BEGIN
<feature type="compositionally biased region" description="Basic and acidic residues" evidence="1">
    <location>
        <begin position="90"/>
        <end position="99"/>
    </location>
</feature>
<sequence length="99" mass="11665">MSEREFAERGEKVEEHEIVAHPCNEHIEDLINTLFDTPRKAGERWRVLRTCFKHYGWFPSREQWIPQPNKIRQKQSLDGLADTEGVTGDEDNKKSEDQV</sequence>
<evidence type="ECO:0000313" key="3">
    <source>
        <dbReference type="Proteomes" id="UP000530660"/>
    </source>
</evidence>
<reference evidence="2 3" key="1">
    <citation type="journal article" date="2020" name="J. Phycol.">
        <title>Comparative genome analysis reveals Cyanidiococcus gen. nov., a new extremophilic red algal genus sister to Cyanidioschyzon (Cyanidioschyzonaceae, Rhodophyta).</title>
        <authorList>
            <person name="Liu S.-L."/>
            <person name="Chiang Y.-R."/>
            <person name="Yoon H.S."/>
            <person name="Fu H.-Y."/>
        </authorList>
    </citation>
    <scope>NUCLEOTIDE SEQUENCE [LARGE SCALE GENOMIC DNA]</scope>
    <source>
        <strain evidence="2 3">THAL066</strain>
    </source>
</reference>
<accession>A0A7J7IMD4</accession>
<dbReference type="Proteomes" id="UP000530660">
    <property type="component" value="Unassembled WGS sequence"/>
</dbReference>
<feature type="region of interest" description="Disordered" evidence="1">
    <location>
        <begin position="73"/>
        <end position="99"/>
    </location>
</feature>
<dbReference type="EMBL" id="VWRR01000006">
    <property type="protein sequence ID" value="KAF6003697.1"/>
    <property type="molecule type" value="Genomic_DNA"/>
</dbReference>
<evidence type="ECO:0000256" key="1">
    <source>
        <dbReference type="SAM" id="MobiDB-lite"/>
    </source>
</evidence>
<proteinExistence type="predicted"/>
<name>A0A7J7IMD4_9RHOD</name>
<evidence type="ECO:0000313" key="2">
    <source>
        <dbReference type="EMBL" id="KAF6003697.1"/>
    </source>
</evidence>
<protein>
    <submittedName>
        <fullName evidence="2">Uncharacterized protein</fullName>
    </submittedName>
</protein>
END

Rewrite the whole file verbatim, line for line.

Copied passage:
<feature type="compositionally biased region" description="Basic and acidic residues" evidence="1">
    <location>
        <begin position="90"/>
        <end position="99"/>
    </location>
</feature>
<sequence length="99" mass="11665">MSEREFAERGEKVEEHEIVAHPCNEHIEDLINTLFDTPRKAGERWRVLRTCFKHYGWFPSREQWIPQPNKIRQKQSLDGLADTEGVTGDEDNKKSEDQV</sequence>
<evidence type="ECO:0000313" key="3">
    <source>
        <dbReference type="Proteomes" id="UP000530660"/>
    </source>
</evidence>
<reference evidence="2 3" key="1">
    <citation type="journal article" date="2020" name="J. Phycol.">
        <title>Comparative genome analysis reveals Cyanidiococcus gen. nov., a new extremophilic red algal genus sister to Cyanidioschyzon (Cyanidioschyzonaceae, Rhodophyta).</title>
        <authorList>
            <person name="Liu S.-L."/>
            <person name="Chiang Y.-R."/>
            <person name="Yoon H.S."/>
            <person name="Fu H.-Y."/>
        </authorList>
    </citation>
    <scope>NUCLEOTIDE SEQUENCE [LARGE SCALE GENOMIC DNA]</scope>
    <source>
        <strain evidence="2 3">THAL066</strain>
    </source>
</reference>
<accession>A0A7J7IMD4</accession>
<dbReference type="Proteomes" id="UP000530660">
    <property type="component" value="Unassembled WGS sequence"/>
</dbReference>
<feature type="region of interest" description="Disordered" evidence="1">
    <location>
        <begin position="73"/>
        <end position="99"/>
    </location>
</feature>
<dbReference type="EMBL" id="VWRR01000006">
    <property type="protein sequence ID" value="KAF6003697.1"/>
    <property type="molecule type" value="Genomic_DNA"/>
</dbReference>
<evidence type="ECO:0000256" key="1">
    <source>
        <dbReference type="SAM" id="MobiDB-lite"/>
    </source>
</evidence>
<proteinExistence type="predicted"/>
<name>A0A7J7IMD4_9RHOD</name>
<evidence type="ECO:0000313" key="2">
    <source>
        <dbReference type="EMBL" id="KAF6003697.1"/>
    </source>
</evidence>
<protein>
    <submittedName>
        <fullName evidence="2">Uncharacterized protein</fullName>
    </submittedName>
</protein>